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Policy

Railroad Rates Soared After Mergers

by Glenn Hess
June 17, 2013 | APPEARED IN VOLUME 91, ISSUE 24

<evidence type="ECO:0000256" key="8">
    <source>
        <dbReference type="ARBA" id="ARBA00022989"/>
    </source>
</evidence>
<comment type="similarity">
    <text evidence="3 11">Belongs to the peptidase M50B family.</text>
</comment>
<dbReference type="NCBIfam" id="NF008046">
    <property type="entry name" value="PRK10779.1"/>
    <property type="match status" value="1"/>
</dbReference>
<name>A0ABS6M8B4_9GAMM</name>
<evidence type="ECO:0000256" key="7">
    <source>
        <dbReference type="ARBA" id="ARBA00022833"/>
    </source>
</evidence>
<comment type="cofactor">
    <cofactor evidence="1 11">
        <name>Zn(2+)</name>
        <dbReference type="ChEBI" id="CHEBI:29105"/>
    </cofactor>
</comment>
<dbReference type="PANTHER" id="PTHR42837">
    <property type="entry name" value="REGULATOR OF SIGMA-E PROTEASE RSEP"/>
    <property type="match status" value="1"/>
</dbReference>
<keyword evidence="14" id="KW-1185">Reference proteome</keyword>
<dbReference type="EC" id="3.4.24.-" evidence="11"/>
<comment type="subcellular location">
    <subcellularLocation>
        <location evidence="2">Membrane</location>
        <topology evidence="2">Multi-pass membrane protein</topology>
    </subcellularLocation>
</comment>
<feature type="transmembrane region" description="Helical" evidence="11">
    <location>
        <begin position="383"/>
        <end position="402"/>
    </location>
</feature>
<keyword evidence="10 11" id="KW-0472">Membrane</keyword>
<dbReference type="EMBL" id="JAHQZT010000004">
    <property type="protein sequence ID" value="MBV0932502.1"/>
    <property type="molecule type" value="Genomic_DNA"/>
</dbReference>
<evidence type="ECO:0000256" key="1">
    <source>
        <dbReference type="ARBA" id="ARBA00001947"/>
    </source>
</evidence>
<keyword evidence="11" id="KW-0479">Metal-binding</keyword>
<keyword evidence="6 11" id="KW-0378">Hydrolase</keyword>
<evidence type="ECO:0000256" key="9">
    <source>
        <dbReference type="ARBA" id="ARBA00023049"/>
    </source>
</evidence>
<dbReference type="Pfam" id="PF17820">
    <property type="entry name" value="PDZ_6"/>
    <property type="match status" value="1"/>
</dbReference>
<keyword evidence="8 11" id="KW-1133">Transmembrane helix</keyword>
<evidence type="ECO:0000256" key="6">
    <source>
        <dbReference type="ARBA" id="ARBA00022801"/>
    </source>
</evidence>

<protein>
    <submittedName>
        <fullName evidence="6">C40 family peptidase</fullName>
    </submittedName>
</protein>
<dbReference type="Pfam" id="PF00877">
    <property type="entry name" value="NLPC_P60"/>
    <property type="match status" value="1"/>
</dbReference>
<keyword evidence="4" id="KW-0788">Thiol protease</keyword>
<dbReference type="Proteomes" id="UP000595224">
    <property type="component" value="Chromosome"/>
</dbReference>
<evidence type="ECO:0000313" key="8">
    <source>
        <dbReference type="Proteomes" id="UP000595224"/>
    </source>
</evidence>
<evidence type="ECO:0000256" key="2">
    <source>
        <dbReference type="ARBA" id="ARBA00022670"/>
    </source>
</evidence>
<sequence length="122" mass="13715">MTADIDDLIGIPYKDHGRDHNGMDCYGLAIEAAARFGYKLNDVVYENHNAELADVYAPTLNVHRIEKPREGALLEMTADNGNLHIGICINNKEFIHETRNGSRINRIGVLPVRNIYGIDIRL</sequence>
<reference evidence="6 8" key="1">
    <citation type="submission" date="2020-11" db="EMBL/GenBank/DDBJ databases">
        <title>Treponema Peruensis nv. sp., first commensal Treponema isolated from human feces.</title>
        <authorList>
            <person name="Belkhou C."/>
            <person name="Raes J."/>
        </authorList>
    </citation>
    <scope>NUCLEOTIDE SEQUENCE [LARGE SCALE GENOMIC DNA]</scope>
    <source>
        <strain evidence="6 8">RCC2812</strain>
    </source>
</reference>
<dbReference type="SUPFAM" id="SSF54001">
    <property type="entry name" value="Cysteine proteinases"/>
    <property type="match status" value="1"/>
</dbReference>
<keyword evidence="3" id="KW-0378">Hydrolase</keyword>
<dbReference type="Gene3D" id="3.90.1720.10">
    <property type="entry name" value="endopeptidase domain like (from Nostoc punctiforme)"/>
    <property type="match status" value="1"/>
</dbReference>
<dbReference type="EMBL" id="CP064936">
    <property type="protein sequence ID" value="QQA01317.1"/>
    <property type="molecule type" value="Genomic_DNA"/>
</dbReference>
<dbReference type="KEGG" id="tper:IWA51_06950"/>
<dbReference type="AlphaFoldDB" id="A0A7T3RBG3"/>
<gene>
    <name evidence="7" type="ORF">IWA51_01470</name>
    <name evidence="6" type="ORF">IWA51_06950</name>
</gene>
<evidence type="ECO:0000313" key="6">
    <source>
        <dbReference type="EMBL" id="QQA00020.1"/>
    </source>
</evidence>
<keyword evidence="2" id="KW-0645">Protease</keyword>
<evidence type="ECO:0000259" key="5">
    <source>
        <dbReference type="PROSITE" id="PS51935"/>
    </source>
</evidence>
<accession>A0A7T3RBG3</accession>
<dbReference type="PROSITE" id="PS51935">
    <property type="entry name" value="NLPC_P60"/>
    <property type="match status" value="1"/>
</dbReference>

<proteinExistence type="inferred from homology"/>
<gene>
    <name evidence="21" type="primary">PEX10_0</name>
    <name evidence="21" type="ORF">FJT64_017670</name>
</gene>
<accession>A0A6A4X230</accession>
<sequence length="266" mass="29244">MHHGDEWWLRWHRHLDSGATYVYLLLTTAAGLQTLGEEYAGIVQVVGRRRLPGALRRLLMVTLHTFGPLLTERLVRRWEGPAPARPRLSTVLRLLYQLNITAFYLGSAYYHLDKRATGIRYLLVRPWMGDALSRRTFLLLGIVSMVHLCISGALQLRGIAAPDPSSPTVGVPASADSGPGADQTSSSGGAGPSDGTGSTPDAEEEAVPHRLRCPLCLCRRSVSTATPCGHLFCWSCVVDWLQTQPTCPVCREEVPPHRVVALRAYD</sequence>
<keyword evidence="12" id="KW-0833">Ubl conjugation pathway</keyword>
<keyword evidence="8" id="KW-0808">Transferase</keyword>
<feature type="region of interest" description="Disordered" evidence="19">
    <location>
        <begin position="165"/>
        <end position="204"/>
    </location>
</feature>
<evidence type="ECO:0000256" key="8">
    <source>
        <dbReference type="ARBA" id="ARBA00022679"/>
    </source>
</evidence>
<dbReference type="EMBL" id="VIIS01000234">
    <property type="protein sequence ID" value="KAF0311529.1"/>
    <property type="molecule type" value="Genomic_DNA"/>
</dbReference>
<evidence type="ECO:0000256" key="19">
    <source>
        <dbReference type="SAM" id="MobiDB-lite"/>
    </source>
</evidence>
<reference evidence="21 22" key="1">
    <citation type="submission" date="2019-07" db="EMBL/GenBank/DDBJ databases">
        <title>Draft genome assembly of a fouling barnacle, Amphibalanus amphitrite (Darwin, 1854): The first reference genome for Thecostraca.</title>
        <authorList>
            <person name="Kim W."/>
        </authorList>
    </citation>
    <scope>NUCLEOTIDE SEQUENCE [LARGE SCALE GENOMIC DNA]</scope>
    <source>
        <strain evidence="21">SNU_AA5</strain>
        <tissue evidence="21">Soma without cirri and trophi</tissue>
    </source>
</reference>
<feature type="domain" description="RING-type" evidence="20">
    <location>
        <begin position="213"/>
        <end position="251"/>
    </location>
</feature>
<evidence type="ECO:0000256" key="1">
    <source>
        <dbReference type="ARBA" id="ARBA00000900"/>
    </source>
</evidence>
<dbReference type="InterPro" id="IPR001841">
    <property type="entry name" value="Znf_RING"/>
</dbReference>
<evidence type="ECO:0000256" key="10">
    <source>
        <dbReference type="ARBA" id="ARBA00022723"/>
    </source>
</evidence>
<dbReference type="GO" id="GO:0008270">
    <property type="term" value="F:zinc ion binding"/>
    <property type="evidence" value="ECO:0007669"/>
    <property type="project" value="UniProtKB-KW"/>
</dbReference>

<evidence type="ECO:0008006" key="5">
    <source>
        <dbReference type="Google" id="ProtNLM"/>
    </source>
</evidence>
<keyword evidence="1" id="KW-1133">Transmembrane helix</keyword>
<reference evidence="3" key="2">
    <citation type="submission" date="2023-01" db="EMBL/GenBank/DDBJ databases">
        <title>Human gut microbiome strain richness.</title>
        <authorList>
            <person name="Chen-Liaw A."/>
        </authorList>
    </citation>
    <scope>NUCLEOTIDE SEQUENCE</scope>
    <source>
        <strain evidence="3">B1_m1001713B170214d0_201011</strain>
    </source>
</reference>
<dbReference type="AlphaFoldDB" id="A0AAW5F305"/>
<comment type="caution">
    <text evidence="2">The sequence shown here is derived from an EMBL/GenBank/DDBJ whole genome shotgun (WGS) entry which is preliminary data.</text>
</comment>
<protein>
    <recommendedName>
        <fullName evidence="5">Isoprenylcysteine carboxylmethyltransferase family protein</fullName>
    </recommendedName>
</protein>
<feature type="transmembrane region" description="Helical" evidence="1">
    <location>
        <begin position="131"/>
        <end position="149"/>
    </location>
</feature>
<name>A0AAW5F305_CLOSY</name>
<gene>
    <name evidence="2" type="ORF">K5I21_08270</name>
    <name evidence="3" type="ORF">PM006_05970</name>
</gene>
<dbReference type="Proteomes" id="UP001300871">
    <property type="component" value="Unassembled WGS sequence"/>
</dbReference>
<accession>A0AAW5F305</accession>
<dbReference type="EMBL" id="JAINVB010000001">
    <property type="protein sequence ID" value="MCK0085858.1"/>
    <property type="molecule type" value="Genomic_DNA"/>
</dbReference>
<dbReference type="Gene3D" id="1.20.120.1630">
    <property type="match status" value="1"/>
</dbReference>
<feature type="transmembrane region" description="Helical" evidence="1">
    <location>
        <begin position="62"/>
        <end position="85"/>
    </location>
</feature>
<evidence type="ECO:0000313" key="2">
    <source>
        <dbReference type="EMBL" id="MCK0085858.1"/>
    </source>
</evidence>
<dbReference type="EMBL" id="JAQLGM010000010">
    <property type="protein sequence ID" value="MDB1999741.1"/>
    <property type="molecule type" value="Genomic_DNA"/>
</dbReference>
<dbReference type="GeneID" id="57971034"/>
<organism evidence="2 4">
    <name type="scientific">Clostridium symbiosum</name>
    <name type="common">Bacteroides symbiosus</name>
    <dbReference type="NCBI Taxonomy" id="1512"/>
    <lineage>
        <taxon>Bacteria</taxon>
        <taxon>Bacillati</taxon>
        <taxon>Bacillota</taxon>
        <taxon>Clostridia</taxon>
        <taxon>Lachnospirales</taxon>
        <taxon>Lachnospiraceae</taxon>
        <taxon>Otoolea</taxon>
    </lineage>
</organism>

New research shows that freight rail rates jumped by 76% during the past decade after dramatic consolidation in the railroad industry. Escalation Consultants conducted the study on behalf of the American Chemistry Council, a chemical industry trade group. ACC has urged the Surface Transportation Board to act on proposed reforms that would increase competition among freight railroads and presumably lower rates for shippers, which include chemical companies. When Congress deregulated the industry in 1980, there were 26 large railroad companies in the U.S. After a series of mergers, only seven major railroads have operated since 2001, four of which hold 90% of the market. “Given the dramatic consolidation of the railroad industry and skyrocketing freight rail rates, federal policies must be reevaluated and modernized,” says Thomas E. Schick, ACC’s senior director of regulatory and technical affairs. ACC and other organizations are seeking new rules to prevent freight carriers from locking in a single rate for a shipment and allow shippers to switch to a competing railroad along the route to the final destination.

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